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On a recent balmy day in Santa Monica, Albert Brooks chuckled about the lengths to which he’s gone to reboot his acting career, moving away from the belligerent neurotic of “Broadcast News” fame into playing a believable psychopath in “Drive” and more serious fare in “A Most Violent Year.”
So in your 20s, you trained as a dramatic actor and tried to pursue those roles but got detoured.
I was funny, naturally, and when I left college around 19-20, it was very difficult to get any acting parts at that age, but I was able to get on national television shows just making up comedy in my bathroom. I had an agent who said, “Just do that and you’ll get all the acting roles you want.” … It really didn’t happen that way. I just got further and further into comedy.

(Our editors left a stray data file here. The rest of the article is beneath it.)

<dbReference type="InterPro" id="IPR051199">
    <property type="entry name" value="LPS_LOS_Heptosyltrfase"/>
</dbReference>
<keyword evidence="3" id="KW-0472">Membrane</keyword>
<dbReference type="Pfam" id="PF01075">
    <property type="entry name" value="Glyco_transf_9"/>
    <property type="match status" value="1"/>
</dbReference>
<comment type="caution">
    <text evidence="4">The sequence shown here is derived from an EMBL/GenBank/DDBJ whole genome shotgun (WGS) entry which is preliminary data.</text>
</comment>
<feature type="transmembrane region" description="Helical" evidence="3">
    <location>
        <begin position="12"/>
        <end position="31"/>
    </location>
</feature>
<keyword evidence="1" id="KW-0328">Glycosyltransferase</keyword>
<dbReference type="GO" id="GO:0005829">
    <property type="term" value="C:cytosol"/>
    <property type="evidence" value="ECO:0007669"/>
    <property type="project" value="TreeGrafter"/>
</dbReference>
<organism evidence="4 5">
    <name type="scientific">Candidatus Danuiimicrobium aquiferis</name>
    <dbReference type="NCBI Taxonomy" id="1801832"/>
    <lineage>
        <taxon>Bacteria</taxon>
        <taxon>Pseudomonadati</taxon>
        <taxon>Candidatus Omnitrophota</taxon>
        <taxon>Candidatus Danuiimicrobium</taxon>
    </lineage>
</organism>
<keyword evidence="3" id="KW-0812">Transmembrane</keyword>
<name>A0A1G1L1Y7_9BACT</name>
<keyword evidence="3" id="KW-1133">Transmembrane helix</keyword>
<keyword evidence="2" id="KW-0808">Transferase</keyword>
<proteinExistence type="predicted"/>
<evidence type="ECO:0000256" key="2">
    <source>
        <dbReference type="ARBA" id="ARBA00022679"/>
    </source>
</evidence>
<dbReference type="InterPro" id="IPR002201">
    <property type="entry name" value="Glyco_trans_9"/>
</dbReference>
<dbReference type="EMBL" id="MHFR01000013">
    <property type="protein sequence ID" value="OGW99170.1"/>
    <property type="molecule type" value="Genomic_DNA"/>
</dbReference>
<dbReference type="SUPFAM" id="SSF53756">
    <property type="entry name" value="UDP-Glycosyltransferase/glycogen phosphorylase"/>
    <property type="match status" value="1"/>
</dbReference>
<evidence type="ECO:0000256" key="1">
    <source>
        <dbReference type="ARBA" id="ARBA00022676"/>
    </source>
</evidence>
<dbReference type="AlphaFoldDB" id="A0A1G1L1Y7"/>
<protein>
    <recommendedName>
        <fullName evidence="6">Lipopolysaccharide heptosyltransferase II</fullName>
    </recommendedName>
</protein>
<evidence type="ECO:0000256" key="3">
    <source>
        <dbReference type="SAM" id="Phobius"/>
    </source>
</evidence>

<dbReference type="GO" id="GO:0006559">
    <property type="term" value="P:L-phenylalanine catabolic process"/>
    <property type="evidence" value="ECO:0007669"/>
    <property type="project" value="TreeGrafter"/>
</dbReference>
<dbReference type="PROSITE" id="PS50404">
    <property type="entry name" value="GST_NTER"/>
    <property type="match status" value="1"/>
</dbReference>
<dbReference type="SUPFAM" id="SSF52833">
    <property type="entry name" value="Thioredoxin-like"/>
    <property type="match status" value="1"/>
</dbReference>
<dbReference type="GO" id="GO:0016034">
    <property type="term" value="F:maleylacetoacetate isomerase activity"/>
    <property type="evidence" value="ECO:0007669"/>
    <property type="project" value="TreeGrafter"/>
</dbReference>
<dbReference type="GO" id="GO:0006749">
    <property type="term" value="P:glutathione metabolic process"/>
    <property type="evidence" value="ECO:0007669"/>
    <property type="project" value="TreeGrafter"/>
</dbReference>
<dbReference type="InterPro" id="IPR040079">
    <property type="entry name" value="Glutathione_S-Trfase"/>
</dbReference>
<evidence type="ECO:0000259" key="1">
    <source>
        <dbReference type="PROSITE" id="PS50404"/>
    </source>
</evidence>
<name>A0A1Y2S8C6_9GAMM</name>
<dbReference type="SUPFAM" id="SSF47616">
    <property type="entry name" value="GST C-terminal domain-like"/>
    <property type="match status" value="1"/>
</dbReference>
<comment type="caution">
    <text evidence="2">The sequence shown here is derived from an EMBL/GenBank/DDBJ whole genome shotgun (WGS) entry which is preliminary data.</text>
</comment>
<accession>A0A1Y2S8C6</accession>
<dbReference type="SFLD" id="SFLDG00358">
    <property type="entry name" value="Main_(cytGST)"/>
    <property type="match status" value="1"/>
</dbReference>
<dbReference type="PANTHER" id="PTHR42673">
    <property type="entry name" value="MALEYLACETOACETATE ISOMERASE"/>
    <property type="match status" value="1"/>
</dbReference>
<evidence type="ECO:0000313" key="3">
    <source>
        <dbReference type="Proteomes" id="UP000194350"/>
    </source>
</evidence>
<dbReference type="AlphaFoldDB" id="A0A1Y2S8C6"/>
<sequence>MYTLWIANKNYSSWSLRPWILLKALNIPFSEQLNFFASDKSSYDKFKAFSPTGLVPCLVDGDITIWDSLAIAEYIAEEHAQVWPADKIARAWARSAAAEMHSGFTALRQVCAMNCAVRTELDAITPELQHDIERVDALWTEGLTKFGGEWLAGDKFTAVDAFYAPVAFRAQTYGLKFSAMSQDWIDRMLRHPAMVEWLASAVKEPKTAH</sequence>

Then you started writing your own stuff and for a long time your real focus was making your own films.
When I was making my own movies regularly … that’s sort of all you could do. Because once you started writing and once you raised the money you couldn’t tell the people, “I’m going to stop for two years and go act in this movie.” I still have another idea for a movie I might make, but I have to say, I’ve been enjoying playing different kinds of characters than I’ve played in the past.
And they’re different kinds of roles than you write for yourself.
Absolutely. I wouldn’t write a character in “Drive” for myself. Nor even “A Most Violent Year.” I just finished a movie that’ll be out this year with Will Smith.